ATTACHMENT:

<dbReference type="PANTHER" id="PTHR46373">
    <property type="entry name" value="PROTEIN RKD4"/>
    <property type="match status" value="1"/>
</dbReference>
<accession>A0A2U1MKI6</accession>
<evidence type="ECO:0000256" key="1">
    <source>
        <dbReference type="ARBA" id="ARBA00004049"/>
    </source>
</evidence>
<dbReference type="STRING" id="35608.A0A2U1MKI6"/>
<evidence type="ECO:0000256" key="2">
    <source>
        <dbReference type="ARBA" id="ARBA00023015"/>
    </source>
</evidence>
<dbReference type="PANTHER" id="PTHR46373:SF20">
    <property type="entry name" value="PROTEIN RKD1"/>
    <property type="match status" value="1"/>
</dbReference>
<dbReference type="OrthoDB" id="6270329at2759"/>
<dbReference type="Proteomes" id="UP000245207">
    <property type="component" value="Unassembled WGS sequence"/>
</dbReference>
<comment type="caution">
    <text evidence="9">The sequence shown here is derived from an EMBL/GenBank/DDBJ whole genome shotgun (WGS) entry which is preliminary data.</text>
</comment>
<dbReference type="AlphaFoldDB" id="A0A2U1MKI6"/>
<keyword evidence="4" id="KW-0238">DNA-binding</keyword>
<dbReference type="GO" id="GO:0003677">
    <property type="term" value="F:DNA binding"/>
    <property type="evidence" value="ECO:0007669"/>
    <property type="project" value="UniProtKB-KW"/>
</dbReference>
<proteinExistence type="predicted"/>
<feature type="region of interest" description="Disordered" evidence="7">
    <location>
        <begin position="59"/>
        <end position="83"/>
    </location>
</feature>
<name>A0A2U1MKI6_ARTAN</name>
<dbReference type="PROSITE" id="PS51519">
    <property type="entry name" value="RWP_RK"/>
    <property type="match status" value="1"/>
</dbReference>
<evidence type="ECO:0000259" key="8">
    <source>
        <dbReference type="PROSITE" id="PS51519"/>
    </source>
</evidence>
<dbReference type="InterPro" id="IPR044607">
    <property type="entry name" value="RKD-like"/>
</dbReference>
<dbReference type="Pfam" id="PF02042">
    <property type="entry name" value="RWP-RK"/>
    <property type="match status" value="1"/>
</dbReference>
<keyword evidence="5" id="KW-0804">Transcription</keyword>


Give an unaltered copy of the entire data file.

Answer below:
<dbReference type="PANTHER" id="PTHR46373">
    <property type="entry name" value="PROTEIN RKD4"/>
    <property type="match status" value="1"/>
</dbReference>
<accession>A0A2U1MKI6</accession>
<evidence type="ECO:0000256" key="1">
    <source>
        <dbReference type="ARBA" id="ARBA00004049"/>
    </source>
</evidence>
<dbReference type="STRING" id="35608.A0A2U1MKI6"/>
<evidence type="ECO:0000256" key="2">
    <source>
        <dbReference type="ARBA" id="ARBA00023015"/>
    </source>
</evidence>
<dbReference type="PANTHER" id="PTHR46373:SF20">
    <property type="entry name" value="PROTEIN RKD1"/>
    <property type="match status" value="1"/>
</dbReference>
<dbReference type="OrthoDB" id="6270329at2759"/>
<dbReference type="Proteomes" id="UP000245207">
    <property type="component" value="Unassembled WGS sequence"/>
</dbReference>
<comment type="caution">
    <text evidence="9">The sequence shown here is derived from an EMBL/GenBank/DDBJ whole genome shotgun (WGS) entry which is preliminary data.</text>
</comment>
<dbReference type="AlphaFoldDB" id="A0A2U1MKI6"/>
<keyword evidence="4" id="KW-0238">DNA-binding</keyword>
<dbReference type="GO" id="GO:0003677">
    <property type="term" value="F:DNA binding"/>
    <property type="evidence" value="ECO:0007669"/>
    <property type="project" value="UniProtKB-KW"/>
</dbReference>
<proteinExistence type="predicted"/>
<feature type="region of interest" description="Disordered" evidence="7">
    <location>
        <begin position="59"/>
        <end position="83"/>
    </location>
</feature>
<name>A0A2U1MKI6_ARTAN</name>
<dbReference type="PROSITE" id="PS51519">
    <property type="entry name" value="RWP_RK"/>
    <property type="match status" value="1"/>
</dbReference>
<evidence type="ECO:0000259" key="8">
    <source>
        <dbReference type="PROSITE" id="PS51519"/>
    </source>
</evidence>
<dbReference type="InterPro" id="IPR044607">
    <property type="entry name" value="RKD-like"/>
</dbReference>
<dbReference type="Pfam" id="PF02042">
    <property type="entry name" value="RWP-RK"/>
    <property type="match status" value="1"/>
</dbReference>
<keyword evidence="5" id="KW-0804">Transcription</keyword>